Beefy Boxes and Bandwidth Generously Provided by pair Networks
The stupid question is the question not asked
 
PerlMonks  

comment on

( #3333=superdoc: print w/replies, xml ) Need Help??
Hercynium,
Do you use a dictionary of words that the computer opponent uses to find words to guess? If so, you could simply generate different dictionaries for different difficulty levels.

Yes. As I indicated in my original post, known vocabulary is one of the factors that can be used for a configurable difficulty level. The problem is finding the right balance.

Also, the type of analysis required to solve the problem lends itself well to recursive solutions... perhaps build-in a (configurable) limit to how deep the analysis goes?

I am not sure how to apply this. My current expert solution is not recursive and I am not sure how I could stop it midstream. Did you have an implementation in mind?

If all else fails, or isn't enough, I am partial to my earlier suggestion - make the computer make mistakes! Randomly inject bad data into the algorithm in the form of bad or mis-spelled dictionary entries, randomly delete previously-guessed entries, etc...

As I indicated in my post, mistakes are factors that can be used in the difficulty factor. The problem is an actual implementation that results in a realistic player and not something too easy or too hard.

Cheers - L~R


In reply to Re^2: Challenge: Designing A Computer Opponent by Limbic~Region
in thread Challenge: Designing A Computer Opponent by Limbic~Region

Title:
Use:  <p> text here (a paragraph) </p>
and:  <code> code here </code>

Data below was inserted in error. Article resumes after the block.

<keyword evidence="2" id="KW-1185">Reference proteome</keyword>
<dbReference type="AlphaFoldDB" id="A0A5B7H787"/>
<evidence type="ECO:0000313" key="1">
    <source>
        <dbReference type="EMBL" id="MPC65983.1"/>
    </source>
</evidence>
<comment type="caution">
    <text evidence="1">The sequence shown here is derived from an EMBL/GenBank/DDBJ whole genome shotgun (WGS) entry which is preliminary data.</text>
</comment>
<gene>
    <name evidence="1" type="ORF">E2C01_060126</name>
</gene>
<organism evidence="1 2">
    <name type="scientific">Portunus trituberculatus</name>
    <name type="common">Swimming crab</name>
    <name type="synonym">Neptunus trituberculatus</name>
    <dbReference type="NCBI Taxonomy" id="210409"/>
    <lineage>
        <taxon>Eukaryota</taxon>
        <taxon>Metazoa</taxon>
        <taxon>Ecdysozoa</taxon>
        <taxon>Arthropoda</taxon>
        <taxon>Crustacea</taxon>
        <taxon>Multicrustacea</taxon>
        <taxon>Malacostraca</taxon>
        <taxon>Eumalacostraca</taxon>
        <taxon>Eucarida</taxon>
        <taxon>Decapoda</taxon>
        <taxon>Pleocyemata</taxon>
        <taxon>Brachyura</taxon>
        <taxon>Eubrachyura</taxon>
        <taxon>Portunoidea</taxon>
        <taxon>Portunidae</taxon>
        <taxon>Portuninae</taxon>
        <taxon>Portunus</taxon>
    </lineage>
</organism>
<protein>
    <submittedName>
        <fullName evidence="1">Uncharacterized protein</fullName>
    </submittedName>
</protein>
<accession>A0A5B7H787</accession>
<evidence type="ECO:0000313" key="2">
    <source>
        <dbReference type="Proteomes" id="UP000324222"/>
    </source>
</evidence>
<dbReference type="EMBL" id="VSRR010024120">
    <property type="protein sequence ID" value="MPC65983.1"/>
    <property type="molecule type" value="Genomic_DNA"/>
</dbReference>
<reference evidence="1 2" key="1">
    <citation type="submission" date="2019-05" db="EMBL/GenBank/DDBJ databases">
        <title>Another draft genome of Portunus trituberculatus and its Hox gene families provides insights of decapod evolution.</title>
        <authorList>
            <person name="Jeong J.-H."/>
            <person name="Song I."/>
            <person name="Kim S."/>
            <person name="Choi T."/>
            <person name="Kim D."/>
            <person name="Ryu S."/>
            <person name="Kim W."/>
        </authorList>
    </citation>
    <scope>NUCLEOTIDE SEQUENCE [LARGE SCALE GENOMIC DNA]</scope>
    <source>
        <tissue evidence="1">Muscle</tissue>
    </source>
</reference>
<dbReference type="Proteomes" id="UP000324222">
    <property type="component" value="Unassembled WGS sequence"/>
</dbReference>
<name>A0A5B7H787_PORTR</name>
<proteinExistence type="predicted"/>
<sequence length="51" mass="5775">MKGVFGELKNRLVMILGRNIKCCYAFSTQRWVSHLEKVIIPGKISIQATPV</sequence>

to format your post; it's "PerlMonks-approved HTML":



  • Are you posting in the right place? Check out Where do I post X? to know for sure.
  • Posts may use any of the Perl Monks Approved HTML tags. Currently these include the following:
    <code> <a> <b> <big> <blockquote> <br /> <dd> <dl> <dt> <em> <font> <h1> <h2> <h3> <h4> <h5> <h6> <hr /> <i> <li> <nbsp> <ol> <p> <small> <strike> <strong> <sub> <sup> <table> <td> <th> <tr> <tt> <u> <ul>
  • Snippets of code should be wrapped in <code> tags not <pre> tags. In fact, <pre> tags should generally be avoided. If they must be used, extreme care should be taken to ensure that their contents do not have long lines (<70 chars), in order to prevent horizontal scrolling (and possible janitor intervention).
  • Want more info? How to link or How to display code and escape characters are good places to start.
Log In?
Username:
Password:

What's my password?
Create A New User
Domain Nodelet?
Chatterbox?
and the web crawler heard nothing...

How do I use this? | Other CB clients
Other Users?
Others taking refuge in the Monastery: (4)
As of 2023-02-02 08:05 GMT
Sections?
Information?
Find Nodes?
Leftovers?
    Voting Booth?
    I prefer not to run the latest version of Perl because:







    Results (16 votes). Check out past polls.

    Notices?